Metro Policing Policy Commission releases recommendations to reduce force, build trust in community

Posted at 12:47 PM, Nov 23, 2020
and last updated 2020-11-23 23:41:42-05

NASHVILLE, Tenn. (WTVF) — Metro's Policing Policy Commission released its recommendations for the Metro Nashville Police Department to reduce force, build trust within the community and enhance public safety on Monday morning.

Nashville Mayor John Cooper created the commission in August in response to the My Brother's Keeper pledge, which calls for cities to review use of force policies, report the findings back to the community and then reform these policies.

The commission divided into three committees, Communities, Workforce and Policy, which met virtually on a weekly basis. The commission heard from nearly 40 subject matter experts, including both Nashvillians with lived experience to national policing experts.

Mayor Cooper said he hopes the recommendations will serve as a blueprint for the next chief of police, which has yet to be named.

"As the Mayor of Nashville, I enthusiastically share and support these common goals," said Mayor Cooper. "I look forward to presenting these goals and recommendations to our next Chief of Police, as a blueprint for a Nashville model of public safety."

The commission believes the recommendations described in the report will put MNPD on the path to reducing its use of force and building trust across all of Metro's neighborhoods. Desired results include:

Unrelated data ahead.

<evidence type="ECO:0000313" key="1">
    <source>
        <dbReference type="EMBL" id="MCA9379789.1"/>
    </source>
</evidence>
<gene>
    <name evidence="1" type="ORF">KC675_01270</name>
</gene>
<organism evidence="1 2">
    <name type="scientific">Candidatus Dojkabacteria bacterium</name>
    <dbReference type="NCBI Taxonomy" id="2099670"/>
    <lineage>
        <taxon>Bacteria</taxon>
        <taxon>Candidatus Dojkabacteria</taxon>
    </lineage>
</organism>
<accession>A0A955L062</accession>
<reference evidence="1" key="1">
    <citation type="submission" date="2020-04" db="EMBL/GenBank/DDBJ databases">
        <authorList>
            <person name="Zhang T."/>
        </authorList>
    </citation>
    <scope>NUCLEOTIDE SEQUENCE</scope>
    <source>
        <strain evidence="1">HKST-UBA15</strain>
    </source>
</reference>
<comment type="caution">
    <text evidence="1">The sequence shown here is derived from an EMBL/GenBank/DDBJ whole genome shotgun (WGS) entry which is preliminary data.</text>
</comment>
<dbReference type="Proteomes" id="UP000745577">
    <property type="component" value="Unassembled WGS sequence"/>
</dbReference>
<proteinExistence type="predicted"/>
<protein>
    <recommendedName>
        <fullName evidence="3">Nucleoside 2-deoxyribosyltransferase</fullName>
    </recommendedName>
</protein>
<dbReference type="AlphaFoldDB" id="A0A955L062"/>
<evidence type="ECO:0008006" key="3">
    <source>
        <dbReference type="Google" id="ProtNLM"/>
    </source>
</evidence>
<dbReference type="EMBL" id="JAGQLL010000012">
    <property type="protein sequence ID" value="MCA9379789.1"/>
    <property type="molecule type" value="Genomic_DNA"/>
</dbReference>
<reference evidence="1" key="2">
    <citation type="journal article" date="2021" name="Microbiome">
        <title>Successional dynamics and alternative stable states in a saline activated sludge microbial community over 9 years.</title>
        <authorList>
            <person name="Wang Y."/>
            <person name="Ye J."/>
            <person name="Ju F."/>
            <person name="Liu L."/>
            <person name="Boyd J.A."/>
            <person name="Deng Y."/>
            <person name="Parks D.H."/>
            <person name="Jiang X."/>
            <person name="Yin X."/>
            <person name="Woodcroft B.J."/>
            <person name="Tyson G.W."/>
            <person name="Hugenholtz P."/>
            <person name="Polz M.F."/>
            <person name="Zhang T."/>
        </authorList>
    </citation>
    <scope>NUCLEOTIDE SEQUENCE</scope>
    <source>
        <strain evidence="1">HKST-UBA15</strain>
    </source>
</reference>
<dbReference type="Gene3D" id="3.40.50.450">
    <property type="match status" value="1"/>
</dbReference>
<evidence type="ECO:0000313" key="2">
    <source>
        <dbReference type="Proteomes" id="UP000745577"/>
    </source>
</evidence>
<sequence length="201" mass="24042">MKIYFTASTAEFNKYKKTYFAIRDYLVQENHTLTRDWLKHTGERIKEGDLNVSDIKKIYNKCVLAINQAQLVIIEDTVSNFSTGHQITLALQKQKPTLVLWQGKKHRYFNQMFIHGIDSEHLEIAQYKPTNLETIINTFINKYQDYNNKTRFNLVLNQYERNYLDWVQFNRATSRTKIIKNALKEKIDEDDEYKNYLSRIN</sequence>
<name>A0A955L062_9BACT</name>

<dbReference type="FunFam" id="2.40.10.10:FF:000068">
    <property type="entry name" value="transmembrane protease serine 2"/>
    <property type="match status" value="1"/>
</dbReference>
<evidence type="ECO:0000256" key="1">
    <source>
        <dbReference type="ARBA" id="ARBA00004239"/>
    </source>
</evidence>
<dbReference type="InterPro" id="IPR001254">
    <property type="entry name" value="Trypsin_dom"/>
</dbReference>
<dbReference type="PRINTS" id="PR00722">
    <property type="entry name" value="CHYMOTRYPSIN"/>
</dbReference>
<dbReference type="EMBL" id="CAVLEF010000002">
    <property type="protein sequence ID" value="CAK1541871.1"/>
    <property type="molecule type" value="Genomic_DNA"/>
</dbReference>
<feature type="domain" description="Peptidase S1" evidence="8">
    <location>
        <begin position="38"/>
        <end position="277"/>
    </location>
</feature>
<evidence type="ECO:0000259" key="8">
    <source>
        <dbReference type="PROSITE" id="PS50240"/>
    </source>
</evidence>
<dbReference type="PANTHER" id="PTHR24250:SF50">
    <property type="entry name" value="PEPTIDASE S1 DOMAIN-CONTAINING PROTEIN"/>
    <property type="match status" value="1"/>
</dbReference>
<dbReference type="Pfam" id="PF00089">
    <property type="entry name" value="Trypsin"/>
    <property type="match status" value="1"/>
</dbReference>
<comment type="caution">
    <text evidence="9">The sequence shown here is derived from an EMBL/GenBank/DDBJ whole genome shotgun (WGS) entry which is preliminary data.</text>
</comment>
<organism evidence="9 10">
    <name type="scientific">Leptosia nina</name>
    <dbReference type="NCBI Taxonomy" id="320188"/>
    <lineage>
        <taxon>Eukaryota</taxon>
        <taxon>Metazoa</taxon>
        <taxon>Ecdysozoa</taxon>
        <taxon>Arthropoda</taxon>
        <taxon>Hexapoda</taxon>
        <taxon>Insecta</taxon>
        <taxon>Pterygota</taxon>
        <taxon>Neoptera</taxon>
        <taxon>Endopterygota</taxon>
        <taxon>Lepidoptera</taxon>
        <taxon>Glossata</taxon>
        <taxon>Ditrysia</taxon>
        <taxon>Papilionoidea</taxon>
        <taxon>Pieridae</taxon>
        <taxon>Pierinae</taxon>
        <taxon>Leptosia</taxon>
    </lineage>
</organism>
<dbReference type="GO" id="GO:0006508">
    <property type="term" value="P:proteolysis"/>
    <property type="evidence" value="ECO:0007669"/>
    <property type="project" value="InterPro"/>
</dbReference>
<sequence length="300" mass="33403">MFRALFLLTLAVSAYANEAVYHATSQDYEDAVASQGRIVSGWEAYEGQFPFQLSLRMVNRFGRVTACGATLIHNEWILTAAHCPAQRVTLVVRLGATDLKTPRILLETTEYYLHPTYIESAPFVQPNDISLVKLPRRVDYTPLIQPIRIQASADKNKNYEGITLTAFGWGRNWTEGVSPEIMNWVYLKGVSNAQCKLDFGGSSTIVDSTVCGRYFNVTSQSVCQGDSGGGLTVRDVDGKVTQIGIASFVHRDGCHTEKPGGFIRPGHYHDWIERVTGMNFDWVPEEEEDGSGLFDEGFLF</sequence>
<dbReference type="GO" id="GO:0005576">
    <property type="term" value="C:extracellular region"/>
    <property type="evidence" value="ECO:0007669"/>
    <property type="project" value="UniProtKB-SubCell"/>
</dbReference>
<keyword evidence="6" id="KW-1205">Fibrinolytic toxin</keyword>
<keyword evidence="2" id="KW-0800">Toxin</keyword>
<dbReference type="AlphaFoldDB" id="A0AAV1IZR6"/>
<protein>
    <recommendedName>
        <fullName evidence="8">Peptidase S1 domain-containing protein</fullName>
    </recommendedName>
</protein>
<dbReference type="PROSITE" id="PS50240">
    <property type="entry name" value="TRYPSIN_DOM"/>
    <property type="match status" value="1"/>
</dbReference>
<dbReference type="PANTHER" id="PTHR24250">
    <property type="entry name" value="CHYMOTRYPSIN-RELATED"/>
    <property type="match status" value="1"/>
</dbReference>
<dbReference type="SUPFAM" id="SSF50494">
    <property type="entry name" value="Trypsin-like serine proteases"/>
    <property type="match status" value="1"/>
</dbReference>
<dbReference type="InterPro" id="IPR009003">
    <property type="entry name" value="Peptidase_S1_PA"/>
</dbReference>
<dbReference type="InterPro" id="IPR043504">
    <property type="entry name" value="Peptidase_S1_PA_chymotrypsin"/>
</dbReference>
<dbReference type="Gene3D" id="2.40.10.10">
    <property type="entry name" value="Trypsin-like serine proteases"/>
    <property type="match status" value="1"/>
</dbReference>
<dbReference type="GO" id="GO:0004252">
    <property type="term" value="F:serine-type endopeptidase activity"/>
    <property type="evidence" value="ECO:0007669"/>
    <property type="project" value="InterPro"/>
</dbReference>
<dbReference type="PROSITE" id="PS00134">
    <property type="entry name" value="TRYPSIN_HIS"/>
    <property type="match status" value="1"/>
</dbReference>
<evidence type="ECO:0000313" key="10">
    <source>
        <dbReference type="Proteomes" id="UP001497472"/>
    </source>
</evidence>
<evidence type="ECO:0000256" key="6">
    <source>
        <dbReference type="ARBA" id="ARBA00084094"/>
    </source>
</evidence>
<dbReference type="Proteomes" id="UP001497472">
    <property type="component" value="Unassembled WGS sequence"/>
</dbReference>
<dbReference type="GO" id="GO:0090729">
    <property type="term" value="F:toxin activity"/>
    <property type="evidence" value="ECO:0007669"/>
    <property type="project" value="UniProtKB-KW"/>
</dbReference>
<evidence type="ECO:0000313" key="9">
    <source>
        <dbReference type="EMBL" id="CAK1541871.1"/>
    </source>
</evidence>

• The MNPD collaborates with residents, neighborhood associations, non-profits, faith-based institutions, business and community groups, and with other government departments and agencies.
  • The MNPD better reflects the diversity of the city it serves at every level of the organization.
  • The MNPD works to eliminate disparities in the application of all types of use of force and issues regular reports around the use of force, while also providing information to the COB to conduct its core oversight responsibility.
  • MNPD officer training, skills, and behaviors, as well as department culture, reflect a commitment to consistent and respectful interactions with all Nashvillians, including African-Americans and other residents of color, Muslim Americans and immigrant-origin communities, and LGBTQ+ residents, as part of a concerted effort to eliminate disparities in the use of force.

The report identified 16 specific problems and provided recommendations, as well as a timeline, on how MNPD can address each problem.

A Nashville Model of Neighborhood Policing

Vulnerable communities report being more reluctant to call the police for fear that an officer presence could escalate the risk of a conflict.

The commission recommends MNPD immediately establish a co-response model for mental health crises by creating a Crisis Intervention Team Unit within the department and by ensuring mental health professionals serve as co-responders. The department is tasked with developing partnerships with community-based nonprofits and other government departments to support the delivery of social services and promote conflict resolution. The report also calls for Metro to increase its capacity to respond appropriately to behavioral health crises.